understanding mississippi

Hey, y'all. I am not a good self-promoter! I've already been to Square Books, Jr. (thanks ever to my good friends Jill and Leita and everyone at Square Jr. -- is that Kenneth in front of the non-fiction section? Why yes, it is!) -- we had a great time this afternoon. 

I'll be at Turnrow Books in Greenwood, Mississippi tomorrow, August 24, signing Countdown at 3:30pm, and at Lemuria in Jackson, Mississippi at 5pm on Wed., August 25, and then I'm scooting home for some exciting news. Do please come see me at Turnrow or Lemuria, if you can. Would love to see you. 
 I'm combining a week of Mississippi book signings with some family time (you can see, below, how these folks are related to Miss Eula and Ruby Lavender, can you not?? :> They are certainly as wacky as Miss Eula -- I love them)...
... and some heavy-duty research for book two of the Sixties Trilogy. I'll spend a good part of tomorrow with a guide in Greenwood. Today, I drove all over the state, in service of my story. I spoke with Curtis Wilkie in Oxford, where he teaches journalism at Ole Miss. In the sixties, he was a reporter and editor at the Clarksdale Press. I was grateful for his time. His book DIXIE is one of my research books, and he is a marvelous storyteller.

I took these photos in Lexington, Mississippi:
I went to Lexington to get a feel for the town from which Hazel Brannon Smith wrote her fiery and courageous editorials during the sixties. She was simply amazing. I'm in search of stories like these. They will become part of book two.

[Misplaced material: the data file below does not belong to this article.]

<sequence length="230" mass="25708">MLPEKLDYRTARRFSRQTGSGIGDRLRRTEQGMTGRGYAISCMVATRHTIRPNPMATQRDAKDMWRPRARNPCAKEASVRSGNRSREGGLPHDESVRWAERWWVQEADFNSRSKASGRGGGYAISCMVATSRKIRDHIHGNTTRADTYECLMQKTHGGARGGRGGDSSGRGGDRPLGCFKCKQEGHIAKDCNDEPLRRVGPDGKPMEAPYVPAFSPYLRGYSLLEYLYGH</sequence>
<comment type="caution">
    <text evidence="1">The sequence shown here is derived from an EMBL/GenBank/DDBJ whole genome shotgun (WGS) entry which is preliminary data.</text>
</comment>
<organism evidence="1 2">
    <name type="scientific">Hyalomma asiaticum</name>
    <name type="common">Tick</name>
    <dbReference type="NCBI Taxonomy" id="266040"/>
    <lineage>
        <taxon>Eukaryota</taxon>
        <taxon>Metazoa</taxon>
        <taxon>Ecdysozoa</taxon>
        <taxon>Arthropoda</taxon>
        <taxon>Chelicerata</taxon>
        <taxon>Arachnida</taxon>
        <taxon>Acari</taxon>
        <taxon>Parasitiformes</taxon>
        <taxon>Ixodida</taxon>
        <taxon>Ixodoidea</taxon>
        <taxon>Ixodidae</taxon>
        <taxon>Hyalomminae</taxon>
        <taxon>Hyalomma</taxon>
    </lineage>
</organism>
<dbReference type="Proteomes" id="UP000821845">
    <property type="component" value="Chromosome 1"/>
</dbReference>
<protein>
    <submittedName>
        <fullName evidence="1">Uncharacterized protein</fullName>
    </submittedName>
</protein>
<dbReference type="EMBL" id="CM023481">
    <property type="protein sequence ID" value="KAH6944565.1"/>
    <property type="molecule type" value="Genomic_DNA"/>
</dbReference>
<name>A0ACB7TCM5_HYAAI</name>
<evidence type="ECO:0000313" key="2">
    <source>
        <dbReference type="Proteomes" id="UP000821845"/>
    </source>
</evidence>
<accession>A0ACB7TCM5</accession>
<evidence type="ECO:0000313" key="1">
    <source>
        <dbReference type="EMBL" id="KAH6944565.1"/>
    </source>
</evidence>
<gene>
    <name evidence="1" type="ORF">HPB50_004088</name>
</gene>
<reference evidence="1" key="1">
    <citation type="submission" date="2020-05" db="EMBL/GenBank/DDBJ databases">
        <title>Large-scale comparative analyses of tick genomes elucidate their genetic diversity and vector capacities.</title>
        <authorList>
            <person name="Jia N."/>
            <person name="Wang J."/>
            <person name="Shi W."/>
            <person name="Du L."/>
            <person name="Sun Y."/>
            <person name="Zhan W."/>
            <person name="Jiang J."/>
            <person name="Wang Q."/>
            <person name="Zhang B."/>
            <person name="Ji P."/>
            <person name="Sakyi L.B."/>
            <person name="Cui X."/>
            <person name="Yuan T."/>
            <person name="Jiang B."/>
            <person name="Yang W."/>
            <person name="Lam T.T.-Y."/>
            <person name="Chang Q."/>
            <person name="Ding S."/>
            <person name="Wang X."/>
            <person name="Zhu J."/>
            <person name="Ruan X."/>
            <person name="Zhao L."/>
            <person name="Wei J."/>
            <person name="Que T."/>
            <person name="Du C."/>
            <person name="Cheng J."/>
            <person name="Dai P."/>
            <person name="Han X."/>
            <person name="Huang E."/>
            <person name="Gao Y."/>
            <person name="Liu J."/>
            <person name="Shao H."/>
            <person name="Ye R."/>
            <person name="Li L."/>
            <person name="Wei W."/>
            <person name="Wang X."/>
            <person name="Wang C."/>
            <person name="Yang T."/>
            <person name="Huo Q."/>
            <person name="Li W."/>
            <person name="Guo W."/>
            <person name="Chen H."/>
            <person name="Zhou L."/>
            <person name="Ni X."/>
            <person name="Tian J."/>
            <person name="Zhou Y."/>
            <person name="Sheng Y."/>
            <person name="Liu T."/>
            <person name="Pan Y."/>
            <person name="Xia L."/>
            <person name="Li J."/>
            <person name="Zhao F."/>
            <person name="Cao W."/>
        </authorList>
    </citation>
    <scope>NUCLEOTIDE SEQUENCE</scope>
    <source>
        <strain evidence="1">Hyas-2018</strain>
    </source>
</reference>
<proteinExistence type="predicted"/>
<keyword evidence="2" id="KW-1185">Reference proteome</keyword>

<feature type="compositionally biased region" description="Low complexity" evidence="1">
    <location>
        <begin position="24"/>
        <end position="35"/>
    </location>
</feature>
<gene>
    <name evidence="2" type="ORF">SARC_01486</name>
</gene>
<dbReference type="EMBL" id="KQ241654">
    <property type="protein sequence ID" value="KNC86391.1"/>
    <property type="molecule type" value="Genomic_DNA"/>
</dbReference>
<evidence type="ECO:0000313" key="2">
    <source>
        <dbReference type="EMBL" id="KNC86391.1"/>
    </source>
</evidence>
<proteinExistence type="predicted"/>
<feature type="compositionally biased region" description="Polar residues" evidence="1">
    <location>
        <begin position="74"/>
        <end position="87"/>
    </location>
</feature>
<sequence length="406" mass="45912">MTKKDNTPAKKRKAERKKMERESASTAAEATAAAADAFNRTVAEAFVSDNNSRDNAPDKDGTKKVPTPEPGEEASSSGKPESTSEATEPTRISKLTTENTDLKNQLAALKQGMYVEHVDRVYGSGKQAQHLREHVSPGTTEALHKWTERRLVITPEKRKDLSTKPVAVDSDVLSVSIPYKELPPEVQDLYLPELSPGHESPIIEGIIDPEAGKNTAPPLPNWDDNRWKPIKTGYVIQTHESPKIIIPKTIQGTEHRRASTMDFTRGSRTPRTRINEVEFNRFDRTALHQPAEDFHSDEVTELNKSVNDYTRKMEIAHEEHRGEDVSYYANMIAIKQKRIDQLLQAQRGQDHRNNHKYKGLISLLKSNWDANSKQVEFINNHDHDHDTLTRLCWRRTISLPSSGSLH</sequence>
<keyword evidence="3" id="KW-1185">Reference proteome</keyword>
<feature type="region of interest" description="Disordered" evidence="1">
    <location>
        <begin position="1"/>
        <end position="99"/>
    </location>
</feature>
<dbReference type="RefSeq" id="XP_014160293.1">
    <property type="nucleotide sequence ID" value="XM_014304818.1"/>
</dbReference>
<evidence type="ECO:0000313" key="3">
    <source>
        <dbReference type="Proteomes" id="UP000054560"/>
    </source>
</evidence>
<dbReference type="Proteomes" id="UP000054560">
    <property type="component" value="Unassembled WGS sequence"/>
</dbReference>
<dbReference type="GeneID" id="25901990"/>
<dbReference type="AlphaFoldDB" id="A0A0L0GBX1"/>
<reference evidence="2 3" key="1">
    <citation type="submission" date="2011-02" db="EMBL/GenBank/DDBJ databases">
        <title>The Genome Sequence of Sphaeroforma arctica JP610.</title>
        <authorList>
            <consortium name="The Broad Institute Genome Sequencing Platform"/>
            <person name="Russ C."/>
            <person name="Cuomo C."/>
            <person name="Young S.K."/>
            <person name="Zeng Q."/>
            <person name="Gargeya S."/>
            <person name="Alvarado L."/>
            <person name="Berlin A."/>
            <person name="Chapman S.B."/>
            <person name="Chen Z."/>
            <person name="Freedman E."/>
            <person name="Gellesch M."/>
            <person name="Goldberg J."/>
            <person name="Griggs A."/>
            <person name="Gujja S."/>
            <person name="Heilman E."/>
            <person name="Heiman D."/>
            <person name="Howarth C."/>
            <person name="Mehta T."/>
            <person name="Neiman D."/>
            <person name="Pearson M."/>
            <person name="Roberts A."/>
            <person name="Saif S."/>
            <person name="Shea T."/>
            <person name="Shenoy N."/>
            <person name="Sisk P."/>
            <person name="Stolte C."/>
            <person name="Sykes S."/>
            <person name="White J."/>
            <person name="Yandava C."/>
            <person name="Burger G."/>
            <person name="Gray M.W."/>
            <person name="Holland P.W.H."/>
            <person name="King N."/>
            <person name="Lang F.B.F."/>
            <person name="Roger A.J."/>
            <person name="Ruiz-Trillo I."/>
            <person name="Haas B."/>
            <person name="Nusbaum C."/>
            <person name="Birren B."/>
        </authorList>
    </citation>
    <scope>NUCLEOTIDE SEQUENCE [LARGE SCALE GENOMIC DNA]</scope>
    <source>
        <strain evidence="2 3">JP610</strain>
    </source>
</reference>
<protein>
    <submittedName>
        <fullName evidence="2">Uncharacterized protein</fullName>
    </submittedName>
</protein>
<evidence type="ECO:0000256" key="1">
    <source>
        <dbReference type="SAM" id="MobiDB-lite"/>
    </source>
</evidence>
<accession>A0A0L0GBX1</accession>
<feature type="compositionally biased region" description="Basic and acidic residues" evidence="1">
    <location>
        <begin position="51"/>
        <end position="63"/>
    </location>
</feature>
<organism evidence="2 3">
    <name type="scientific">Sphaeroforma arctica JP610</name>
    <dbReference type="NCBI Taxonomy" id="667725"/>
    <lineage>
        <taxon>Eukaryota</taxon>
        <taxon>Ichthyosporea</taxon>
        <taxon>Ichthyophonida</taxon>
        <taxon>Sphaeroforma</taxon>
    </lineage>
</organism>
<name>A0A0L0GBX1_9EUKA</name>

Mississippi is such a land of paradoxes and contradictions. I love it so, and yet I still try to make sense of it and see it clearly. I have my work cut out for me, in writing for young readers about Freedom Summer and 1964 Mississippi. I want to be fair, frank, just, and as accurate as possible. I don't want to shy away from hard truths. And I want to reveal the stories that are not often showcased in our literature for young readers.The stories about the heroes -- white and black -- who stood for what was right at a time when doing so meant risking their livelihoods, and their lives. 

Come with me this week, and I'll take you to them. What is right? What is truth? And how do we honor it?


  1. Deborah, love the pictures. I hope I get the chance to run into you at DBF. COUNTDOWN is one of my all time favorite books.

  2. Thanks, Lee! I'll be in the children's tent at 2:30 on Saturday of Labor Day weekend -- would love to meet you -- thanks for your kind words.


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